It’s Monday! What Are You Reading? 5/25/15

Another Monday, another round of books! Here’s what I’ve been reading:

The Absolutely True Diary of a Part-Time Indian by Sherman Alexie

true diary

Although I absolutely despise rereading books, I took one for the team and reread Sherman’s wonderful book for jr. high book club. When I first read the book two years ago, I absolutely loved the voice, characters, plotline, insight, and illustrations. When I reread the book, I couldn’t stop thinking about all of the other books I’ve never read sitting on the shelves, just waiting for me. Consequently, the second reading just fell flat.

The good news is that my seventh graders LOVED the book. One girl got a copy on Friday and on Monday morning she couldn’t wait to tell me that she stayed up practically all of Saturday night to finish the book. Both boy and girl readers felt that they could relate to Junior, the main character. I loved that my white, rural kiddos got a glimpse into a different culture while enjoying a book.

Yummy by G. Neri


Another reread, but this time for high school book club. Yet again, I enjoyed the first reading much more than the second for the same reason. Interestingly enough, I had a harder time getting the high schoolers to actually read this oldie but goodie which was disappointing. I’m not sure how I could sell it better.

Regardless, I had several students read the book until one student had the book for weeks. No amount of prodding could get that kid to read the book or give it up. Needless to say, because the book could no longer circulate among students, we did not have a meeting to discuss the riveting book. When my time student teaching was coming to a close, I pursued the book harder. Finally, the student told me that he did not have it and he did not know where it was. My first unreturned book. Sigh.

The Crossover by Kwame Alexander


I kept seeing this book on so many top books lists for both 2014 & 2015. And now I understand why.

A verse novel about two basketball-playing twins whose dad is a famous basketball star, this book is worth more than the hype it’s receiving. Unlike other verse novels I’ve read, this book has depth because the poems are extremely visual. The poems that detail basketball play-by-play put the reader onto the court, and the visual elements reflect the moves of the players.

I love that this book makes poetry approachable. Nonreaders see all of the whitespace and do not get intimidated. Sophisticated readers appreciate the depth of characters. All readers will love this book.

Poignant. Enthralling. Relatable. Deep.

You’ve got to read this book.

The Lightning Thief: The Graphic Novel by Rick Riordan

Lightning Thief

My students kept talking about how totally awesome The Lightning Thief was. Knowing mythology is not a genre that interests me, I was absolutely not going to read the book…until I saw the graphic novel adaptation.

When I carried the book around school, it was like I was a superstar celebrity. Students noticed. They said things like, “Ooooh. The Lightning Thief. I loved that book.” Although I loved the book conversations I had with students because of the book, I did not enjoy the book.

If you’re like me and have no idea what this book is about, I’ll fill you in. Essentially, it’s a modern adaptation of Greek mythology. This kid Percy (Percy = Perseus) discovers his dad was Poseidon and delves into a mythological modern world. Honestly? It was just downright weird. The combination of mythology and modern elements were a strange combination for me to take in.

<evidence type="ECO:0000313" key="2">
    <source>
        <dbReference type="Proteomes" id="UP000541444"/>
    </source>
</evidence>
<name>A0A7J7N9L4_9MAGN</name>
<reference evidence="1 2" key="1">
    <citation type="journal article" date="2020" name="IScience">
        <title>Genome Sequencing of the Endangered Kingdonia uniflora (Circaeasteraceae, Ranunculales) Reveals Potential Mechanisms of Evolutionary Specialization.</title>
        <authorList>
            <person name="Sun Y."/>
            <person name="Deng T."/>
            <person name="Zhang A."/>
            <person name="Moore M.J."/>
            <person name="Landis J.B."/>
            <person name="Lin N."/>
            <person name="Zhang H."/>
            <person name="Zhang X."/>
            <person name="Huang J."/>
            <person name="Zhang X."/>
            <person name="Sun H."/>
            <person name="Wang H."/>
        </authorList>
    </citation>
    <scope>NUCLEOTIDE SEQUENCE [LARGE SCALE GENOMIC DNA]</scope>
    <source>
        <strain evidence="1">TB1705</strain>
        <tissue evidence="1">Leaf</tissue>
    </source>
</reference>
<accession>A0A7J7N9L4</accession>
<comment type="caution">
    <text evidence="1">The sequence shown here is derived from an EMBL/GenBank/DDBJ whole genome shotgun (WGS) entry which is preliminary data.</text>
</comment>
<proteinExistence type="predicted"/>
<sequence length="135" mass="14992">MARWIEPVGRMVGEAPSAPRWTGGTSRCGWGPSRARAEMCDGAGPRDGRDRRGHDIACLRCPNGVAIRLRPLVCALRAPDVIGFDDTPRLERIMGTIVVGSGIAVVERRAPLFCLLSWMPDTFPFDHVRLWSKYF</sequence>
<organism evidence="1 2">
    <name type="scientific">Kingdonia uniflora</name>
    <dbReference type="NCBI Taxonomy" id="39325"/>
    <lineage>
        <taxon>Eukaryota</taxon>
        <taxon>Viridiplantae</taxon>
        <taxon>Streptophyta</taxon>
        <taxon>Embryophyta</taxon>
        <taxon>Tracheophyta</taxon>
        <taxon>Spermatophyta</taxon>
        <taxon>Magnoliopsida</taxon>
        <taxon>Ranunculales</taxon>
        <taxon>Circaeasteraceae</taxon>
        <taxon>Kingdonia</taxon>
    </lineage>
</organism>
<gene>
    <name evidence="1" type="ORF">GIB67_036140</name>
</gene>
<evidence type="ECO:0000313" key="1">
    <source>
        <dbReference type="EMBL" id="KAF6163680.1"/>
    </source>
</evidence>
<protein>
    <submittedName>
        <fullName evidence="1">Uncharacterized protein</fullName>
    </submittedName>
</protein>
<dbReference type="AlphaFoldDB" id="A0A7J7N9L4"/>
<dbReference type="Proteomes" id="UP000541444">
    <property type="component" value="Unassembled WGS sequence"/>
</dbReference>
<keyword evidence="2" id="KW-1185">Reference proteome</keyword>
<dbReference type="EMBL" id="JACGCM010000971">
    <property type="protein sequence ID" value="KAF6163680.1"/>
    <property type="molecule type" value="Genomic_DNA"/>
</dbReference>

The Lightning Thief was the reason why my sophomores knew some of the mythology when I had to teach them Edith Hamilton’s Mythology. I digress for a moment to mention that not all of Lightning Thief’s mythology paralleled our text’s mythology. For instance, Percy’s father in the book is Poseidon. However, in our class text Percy’s father is Zeus. I had students fighting mad to tell me that The Lightning Thief was actually the correct version and our text was crap.

With all that being said, I love that students love this book. They get a glimpse into mythology while enjoying a book. What more could you ask for?

The Hobbit by J.R.R. Tolkien


So many of my students loved the Hobbit and told me so. I’ll be honest; I do not enjoy fantasy. Magical worlds that only your mind can truly create? Not for me. So yes, I graduated as an English major without having read any of Tolkien’s coveted works.

Despite the recommendations from about everyone on the planet, I was not going to read this book. But hey, I’m all about getting the experience if it involves a shortcut. So when I saw the audiobook adapted for radio, which was only four hours long (which is extremely short for audiobooks), I jumped on the opportunity.

The adaptation was wonderful. Different people played the various characters, and music accompanied the narration. It was a wonderfully created version, very entertaining. Now to discuss what I have been avoiding – the actual content. The quest was intriguing, but even for a four hour audiobook, I felt as if it just kept going and going. I understand that’s simply what happens on quests; nobody writes a book about a quest to the grocery store and back. The good news is that I can now recommend The Hobbit to the perfect reader and when a student says that I should read the book, I can say I already have.


If you can’t get enough of book reviews, check out Teach Mentor Texts and Unleashing Readers to satisfy your needs!